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Legal protection: topographies of semiconductor products
Semiconductor technology is essential for the Community's industrial development. The development of such topographies requires the investment of considerable human, technical and financial resources, while topographies of such products can be copied at a fraction of the cost needed to develop them independently.
This Directive therefore aims to provide a clear legal framework for the protection of topographies of semiconductor products and to remove the differences between the national laws in force in this field.
Council Directive 87/54/EEC of 16 December 1986 on the legal protection of topographies of semiconductor products.
There is an obligation on Member States to adopt legislation to protect topographies in so far as they are the result of their creator's own intellectual effort and are not commonplace in the semiconductor industry.
The right to protection is granted to the person who is the topography's creator, subject to that person being a natural person who is a national of a Member State or ordinarily resident there. However, Member States may specify to whom the right is granted where a topography is created in the course of the creator's employment or under a contract other than a contract of employment.
Under certain conditions, protection is also granted to natural persons, companies or other legal persons who first commercially exploit a topography:
- which has not previously been exploited commercially and;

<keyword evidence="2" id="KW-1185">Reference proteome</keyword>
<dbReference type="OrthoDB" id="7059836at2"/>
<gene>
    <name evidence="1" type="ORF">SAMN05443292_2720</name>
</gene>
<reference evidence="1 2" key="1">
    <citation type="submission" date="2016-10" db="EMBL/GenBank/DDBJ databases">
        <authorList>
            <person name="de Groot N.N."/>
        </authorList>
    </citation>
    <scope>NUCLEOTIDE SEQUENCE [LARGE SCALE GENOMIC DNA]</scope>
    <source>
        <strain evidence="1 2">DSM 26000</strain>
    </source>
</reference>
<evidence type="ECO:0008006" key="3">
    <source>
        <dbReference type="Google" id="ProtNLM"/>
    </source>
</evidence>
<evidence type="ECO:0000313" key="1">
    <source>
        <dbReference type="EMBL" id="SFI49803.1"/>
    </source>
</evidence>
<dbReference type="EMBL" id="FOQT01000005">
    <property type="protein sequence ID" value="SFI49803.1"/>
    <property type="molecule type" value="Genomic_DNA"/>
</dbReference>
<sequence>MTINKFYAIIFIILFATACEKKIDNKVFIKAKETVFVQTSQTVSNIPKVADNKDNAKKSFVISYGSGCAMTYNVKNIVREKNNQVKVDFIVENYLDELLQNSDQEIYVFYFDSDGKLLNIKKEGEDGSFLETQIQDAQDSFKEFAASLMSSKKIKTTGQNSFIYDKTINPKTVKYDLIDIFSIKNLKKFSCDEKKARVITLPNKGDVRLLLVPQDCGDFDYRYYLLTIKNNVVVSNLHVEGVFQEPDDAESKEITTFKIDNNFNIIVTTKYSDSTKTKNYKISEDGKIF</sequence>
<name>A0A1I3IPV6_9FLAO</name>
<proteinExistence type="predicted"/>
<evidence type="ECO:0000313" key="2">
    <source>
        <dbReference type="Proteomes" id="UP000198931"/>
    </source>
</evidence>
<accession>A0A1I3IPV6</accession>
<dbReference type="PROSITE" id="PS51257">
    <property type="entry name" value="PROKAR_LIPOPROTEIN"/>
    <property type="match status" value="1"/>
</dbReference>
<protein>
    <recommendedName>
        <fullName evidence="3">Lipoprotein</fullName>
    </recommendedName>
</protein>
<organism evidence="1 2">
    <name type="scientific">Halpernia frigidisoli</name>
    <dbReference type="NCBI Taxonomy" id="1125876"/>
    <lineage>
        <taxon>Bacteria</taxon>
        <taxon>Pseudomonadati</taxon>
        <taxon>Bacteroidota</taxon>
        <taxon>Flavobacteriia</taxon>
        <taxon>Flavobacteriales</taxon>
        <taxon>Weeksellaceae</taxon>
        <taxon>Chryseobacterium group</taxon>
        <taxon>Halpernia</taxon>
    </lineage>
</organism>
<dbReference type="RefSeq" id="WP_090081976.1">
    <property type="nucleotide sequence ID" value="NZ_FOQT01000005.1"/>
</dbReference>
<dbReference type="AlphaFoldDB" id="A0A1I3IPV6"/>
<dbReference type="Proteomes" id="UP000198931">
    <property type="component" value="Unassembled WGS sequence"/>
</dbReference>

- who have been exclusively authorised to commercially exploit the topography throughout the Community by the person entitled to dispose of it.
The Directive lays down the procedure for extending the right to protection to persons not covered by the Directive.
Member States may refuse or remove protection in respect of the topography of a semiconductor product where an application for registration in due form has not been filed with a public authority within two years of its being commercially exploited for the first time. They may require that material identifying or exemplifying the topography be deposited. However, they must ensure that material deposited is not made available to the public where it is a trade secret.
The rights granted are exclusive rights. They include the right to authorise or prohibit reproduction of a protected topography and the right to authorise or prohibit commercial exploitation or the importation for that purpose of a topography or of a semiconductor product manufactured using the topography. The exclusive right to authorise or prohibit reproduction does not apply to the reproduction for the purpose of analysing, evaluating or teaching the concepts, processes, systems or techniques embodied in the topography or the topography itself.
Where registration of the topography constitutes a condition for the coming into existence of exclusive rights, those rights will take effect on the date on which the application for registration is filed or on the date on which the topography is first commercially exploited anywhere in the world, whichever comes first. If registration is not a condition for protection, the rights will come into existence when the topography is first commercially exploited anywhere in the world or when it is first fixed or encoded.
The exclusive rights come to an end 10 years from the end of the calendar year in which the topography was first commercially exploited. Where registration is required, the 10-year period is calculated from the end of the calendar year in which the application for registration was filed or from the end of the calendar year in which the topography was first commercially exploited, whichever comes first.
The legal protection of topographies of semiconductor products has been extended to natural persons, companies and other legal persons from the United States (Decision 93/16/EEC), Canada (Decision 94/700/EC), a Member of the World Trade Organization (Decision 94/824/EC) and the Isle of Man (Decision 96/644/EC).
|Act||Entry into force||Deadline for transposition in the Member States||Official Journal|
|Directive 87/54/EEC||27.01.1987||07.11.1987||OJ L 24 of 27.01.1987|